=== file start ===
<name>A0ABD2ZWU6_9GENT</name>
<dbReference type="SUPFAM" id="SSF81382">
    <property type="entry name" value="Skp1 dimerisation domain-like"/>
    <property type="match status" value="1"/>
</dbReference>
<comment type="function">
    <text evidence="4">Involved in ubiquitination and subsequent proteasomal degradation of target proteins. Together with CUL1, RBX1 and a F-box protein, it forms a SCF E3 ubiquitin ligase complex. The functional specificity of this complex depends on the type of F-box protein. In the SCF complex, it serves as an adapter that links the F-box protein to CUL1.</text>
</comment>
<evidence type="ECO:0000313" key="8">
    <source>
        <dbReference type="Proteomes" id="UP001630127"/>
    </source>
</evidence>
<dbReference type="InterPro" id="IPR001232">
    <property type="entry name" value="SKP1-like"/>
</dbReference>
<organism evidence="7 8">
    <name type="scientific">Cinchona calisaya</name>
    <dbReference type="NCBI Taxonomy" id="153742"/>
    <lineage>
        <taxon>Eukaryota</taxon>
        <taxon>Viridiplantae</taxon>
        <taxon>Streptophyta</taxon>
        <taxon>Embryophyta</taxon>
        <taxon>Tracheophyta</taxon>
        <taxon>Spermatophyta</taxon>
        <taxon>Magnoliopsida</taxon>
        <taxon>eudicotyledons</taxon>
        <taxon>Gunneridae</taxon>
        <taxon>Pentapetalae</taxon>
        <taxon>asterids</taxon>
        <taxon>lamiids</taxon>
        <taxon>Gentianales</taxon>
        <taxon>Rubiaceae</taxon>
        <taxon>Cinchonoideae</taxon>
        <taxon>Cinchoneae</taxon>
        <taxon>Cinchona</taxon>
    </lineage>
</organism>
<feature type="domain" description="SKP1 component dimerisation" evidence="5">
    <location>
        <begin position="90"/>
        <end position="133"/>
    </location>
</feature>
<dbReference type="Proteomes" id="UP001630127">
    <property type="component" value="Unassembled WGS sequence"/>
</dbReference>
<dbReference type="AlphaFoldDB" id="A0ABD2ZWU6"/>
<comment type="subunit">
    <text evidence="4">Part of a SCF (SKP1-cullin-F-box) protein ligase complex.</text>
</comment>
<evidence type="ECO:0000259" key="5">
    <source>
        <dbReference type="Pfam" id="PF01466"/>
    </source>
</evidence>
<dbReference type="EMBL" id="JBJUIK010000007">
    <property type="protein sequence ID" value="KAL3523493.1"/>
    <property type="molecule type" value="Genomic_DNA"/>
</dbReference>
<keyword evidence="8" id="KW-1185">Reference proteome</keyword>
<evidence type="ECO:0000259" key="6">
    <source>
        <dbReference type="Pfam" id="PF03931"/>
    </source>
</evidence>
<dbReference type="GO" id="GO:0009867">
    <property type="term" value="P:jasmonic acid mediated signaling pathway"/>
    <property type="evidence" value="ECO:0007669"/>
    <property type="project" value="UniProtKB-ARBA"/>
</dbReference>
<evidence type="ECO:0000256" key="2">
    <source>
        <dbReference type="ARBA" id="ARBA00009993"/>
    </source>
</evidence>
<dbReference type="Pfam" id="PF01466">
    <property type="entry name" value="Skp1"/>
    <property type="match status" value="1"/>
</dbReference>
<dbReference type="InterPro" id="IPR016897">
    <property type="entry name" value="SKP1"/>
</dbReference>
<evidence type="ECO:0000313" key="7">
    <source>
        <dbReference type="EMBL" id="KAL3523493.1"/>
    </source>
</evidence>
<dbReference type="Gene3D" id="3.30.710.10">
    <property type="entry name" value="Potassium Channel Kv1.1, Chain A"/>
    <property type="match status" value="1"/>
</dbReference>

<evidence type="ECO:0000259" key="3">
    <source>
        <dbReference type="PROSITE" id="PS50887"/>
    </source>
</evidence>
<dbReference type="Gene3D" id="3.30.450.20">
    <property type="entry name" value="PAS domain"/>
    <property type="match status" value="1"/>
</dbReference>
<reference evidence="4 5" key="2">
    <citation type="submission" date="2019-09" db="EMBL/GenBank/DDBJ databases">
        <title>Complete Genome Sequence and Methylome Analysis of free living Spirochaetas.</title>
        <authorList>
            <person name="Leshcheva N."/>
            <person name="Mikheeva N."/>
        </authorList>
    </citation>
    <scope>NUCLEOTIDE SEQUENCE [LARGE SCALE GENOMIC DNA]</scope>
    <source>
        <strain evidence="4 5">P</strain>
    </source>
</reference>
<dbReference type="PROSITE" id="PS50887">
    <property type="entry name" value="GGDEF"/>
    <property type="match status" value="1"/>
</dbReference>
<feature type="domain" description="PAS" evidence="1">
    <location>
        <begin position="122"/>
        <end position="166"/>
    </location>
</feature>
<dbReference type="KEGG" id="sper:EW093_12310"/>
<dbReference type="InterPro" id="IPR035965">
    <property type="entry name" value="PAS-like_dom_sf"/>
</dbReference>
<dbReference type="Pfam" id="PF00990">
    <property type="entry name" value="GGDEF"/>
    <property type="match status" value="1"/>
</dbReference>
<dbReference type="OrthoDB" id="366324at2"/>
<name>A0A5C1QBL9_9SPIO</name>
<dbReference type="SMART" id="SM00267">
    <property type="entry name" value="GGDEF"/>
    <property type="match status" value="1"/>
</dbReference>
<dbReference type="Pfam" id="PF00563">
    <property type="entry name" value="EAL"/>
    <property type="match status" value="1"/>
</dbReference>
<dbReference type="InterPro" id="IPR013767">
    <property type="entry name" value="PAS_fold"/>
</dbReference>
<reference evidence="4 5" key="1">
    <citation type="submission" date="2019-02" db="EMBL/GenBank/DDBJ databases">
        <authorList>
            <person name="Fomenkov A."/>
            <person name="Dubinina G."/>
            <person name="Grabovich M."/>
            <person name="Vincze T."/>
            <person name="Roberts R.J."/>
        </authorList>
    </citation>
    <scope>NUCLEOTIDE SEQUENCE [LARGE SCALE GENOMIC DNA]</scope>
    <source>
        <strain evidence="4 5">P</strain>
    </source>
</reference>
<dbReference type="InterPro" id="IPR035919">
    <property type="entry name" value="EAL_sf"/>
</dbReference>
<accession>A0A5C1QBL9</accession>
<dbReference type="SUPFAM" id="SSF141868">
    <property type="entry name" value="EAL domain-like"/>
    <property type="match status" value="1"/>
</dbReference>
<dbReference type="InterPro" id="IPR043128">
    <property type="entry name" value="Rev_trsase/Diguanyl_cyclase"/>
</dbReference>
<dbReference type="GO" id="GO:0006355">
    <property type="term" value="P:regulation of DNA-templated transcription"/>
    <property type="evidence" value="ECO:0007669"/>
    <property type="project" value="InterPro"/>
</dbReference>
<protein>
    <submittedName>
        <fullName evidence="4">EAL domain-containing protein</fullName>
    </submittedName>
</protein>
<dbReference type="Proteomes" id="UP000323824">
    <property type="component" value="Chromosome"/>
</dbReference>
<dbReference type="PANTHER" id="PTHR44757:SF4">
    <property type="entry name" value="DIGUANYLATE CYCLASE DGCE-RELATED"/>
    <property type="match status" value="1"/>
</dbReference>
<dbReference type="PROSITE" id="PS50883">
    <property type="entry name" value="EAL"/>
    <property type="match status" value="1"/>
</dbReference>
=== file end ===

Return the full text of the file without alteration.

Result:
<name>A0ABD2ZWU6_9GENT</name>
<dbReference type="SUPFAM" id="SSF81382">
    <property type="entry name" value="Skp1 dimerisation domain-like"/>
    <property type="match status" value="1"/>
</dbReference>
<comment type="function">
    <text evidence="4">Involved in ubiquitination and subsequent proteasomal degradation of target proteins. Together with CUL1, RBX1 and a F-box protein, it forms a SCF E3 ubiquitin ligase complex. The functional specificity of this complex depends on the type of F-box protein. In the SCF complex, it serves as an adapter that links the F-box protein to CUL1.</text>
</comment>
<evidence type="ECO:0000313" key="8">
    <source>
        <dbReference type="Proteomes" id="UP001630127"/>
    </source>
</evidence>
<dbReference type="InterPro" id="IPR001232">
    <property type="entry name" value="SKP1-like"/>
</dbReference>
<organism evidence="7 8">
    <name type="scientific">Cinchona calisaya</name>
    <dbReference type="NCBI Taxonomy" id="153742"/>
    <lineage>
        <taxon>Eukaryota</taxon>
        <taxon>Viridiplantae</taxon>
        <taxon>Streptophyta</taxon>
        <taxon>Embryophyta</taxon>
        <taxon>Tracheophyta</taxon>
        <taxon>Spermatophyta</taxon>
        <taxon>Magnoliopsida</taxon>
        <taxon>eudicotyledons</taxon>
        <taxon>Gunneridae</taxon>
        <taxon>Pentapetalae</taxon>
        <taxon>asterids</taxon>
        <taxon>lamiids</taxon>
        <taxon>Gentianales</taxon>
        <taxon>Rubiaceae</taxon>
        <taxon>Cinchonoideae</taxon>
        <taxon>Cinchoneae</taxon>
        <taxon>Cinchona</taxon>
    </lineage>
</organism>
<feature type="domain" description="SKP1 component dimerisation" evidence="5">
    <location>
        <begin position="90"/>
        <end position="133"/>
    </location>
</feature>
<dbReference type="Proteomes" id="UP001630127">
    <property type="component" value="Unassembled WGS sequence"/>
</dbReference>
<dbReference type="AlphaFoldDB" id="A0ABD2ZWU6"/>
<comment type="subunit">
    <text evidence="4">Part of a SCF (SKP1-cullin-F-box) protein ligase complex.</text>
</comment>
<evidence type="ECO:0000259" key="5">
    <source>
        <dbReference type="Pfam" id="PF01466"/>
    </source>
</evidence>
<dbReference type="EMBL" id="JBJUIK010000007">
    <property type="protein sequence ID" value="KAL3523493.1"/>
    <property type="molecule type" value="Genomic_DNA"/>
</dbReference>
<keyword evidence="8" id="KW-1185">Reference proteome</keyword>
<evidence type="ECO:0000259" key="6">
    <source>
        <dbReference type="Pfam" id="PF03931"/>
    </source>
</evidence>
<dbReference type="GO" id="GO:0009867">
    <property type="term" value="P:jasmonic acid mediated signaling pathway"/>
    <property type="evidence" value="ECO:0007669"/>
    <property type="project" value="UniProtKB-ARBA"/>
</dbReference>
<evidence type="ECO:0000256" key="2">
    <source>
        <dbReference type="ARBA" id="ARBA00009993"/>
    </source>
</evidence>
<dbReference type="Pfam" id="PF01466">
    <property type="entry name" value="Skp1"/>
    <property type="match status" value="1"/>
</dbReference>
<dbReference type="InterPro" id="IPR016897">
    <property type="entry name" value="SKP1"/>
</dbReference>
<evidence type="ECO:0000313" key="7">
    <source>
        <dbReference type="EMBL" id="KAL3523493.1"/>
    </source>
</evidence>
<dbReference type="Gene3D" id="3.30.710.10">
    <property type="entry name" value="Potassium Channel Kv1.1, Chain A"/>
    <property type="match status" value="1"/>
</dbReference>

<evidence type="ECO:0000259" key="3">
    <source>
        <dbReference type="PROSITE" id="PS50887"/>
    </source>
</evidence>
<dbReference type="Gene3D" id="3.30.450.20">
    <property type="entry name" value="PAS domain"/>
    <property type="match status" value="1"/>
</dbReference>
<reference evidence="4 5" key="2">
    <citation type="submission" date="2019-09" db="EMBL/GenBank/DDBJ databases">
        <title>Complete Genome Sequence and Methylome Analysis of free living Spirochaetas.</title>
        <authorList>
            <person name="Leshcheva N."/>
            <person name="Mikheeva N."/>
        </authorList>
    </citation>
    <scope>NUCLEOTIDE SEQUENCE [LARGE SCALE GENOMIC DNA]</scope>
    <source>
        <strain evidence="4 5">P</strain>
    </source>
</reference>
<dbReference type="PROSITE" id="PS50887">
    <property type="entry name" value="GGDEF"/>
    <property type="match status" value="1"/>
</dbReference>
<feature type="domain" description="PAS" evidence="1">
    <location>
        <begin position="122"/>
        <end position="166"/>
    </location>
</feature>
<dbReference type="KEGG" id="sper:EW093_12310"/>
<dbReference type="InterPro" id="IPR035965">
    <property type="entry name" value="PAS-like_dom_sf"/>
</dbReference>
<dbReference type="Pfam" id="PF00990">
    <property type="entry name" value="GGDEF"/>
    <property type="match status" value="1"/>
</dbReference>
<dbReference type="OrthoDB" id="366324at2"/>
<name>A0A5C1QBL9_9SPIO</name>
<dbReference type="SMART" id="SM00267">
    <property type="entry name" value="GGDEF"/>
    <property type="match status" value="1"/>
</dbReference>
<dbReference type="Pfam" id="PF00563">
    <property type="entry name" value="EAL"/>
    <property type="match status" value="1"/>
</dbReference>
<dbReference type="InterPro" id="IPR013767">
    <property type="entry name" value="PAS_fold"/>
</dbReference>
<reference evidence="4 5" key="1">
    <citation type="submission" date="2019-02" db="EMBL/GenBank/DDBJ databases">
        <authorList>
            <person name="Fomenkov A."/>
            <person name="Dubinina G."/>
            <person name="Grabovich M."/>
            <person name="Vincze T."/>
            <person name="Roberts R.J."/>
        </authorList>
    </citation>
    <scope>NUCLEOTIDE SEQUENCE [LARGE SCALE GENOMIC DNA]</scope>
    <source>
        <strain evidence="4 5">P</strain>
    </source>
</reference>
<dbReference type="InterPro" id="IPR035919">
    <property type="entry name" value="EAL_sf"/>
</dbReference>
<accession>A0A5C1QBL9</accession>
<dbReference type="SUPFAM" id="SSF141868">
    <property type="entry name" value="EAL domain-like"/>
    <property type="match status" value="1"/>
</dbReference>
<dbReference type="InterPro" id="IPR043128">
    <property type="entry name" value="Rev_trsase/Diguanyl_cyclase"/>
</dbReference>
<dbReference type="GO" id="GO:0006355">
    <property type="term" value="P:regulation of DNA-templated transcription"/>
    <property type="evidence" value="ECO:0007669"/>
    <property type="project" value="InterPro"/>
</dbReference>
<protein>
    <submittedName>
        <fullName evidence="4">EAL domain-containing protein</fullName>
    </submittedName>
</protein>
<dbReference type="Proteomes" id="UP000323824">
    <property type="component" value="Chromosome"/>
</dbReference>
<dbReference type="PANTHER" id="PTHR44757:SF4">
    <property type="entry name" value="DIGUANYLATE CYCLASE DGCE-RELATED"/>
    <property type="match status" value="1"/>
</dbReference>
<dbReference type="PROSITE" id="PS50883">
    <property type="entry name" value="EAL"/>
    <property type="match status" value="1"/>
</dbReference>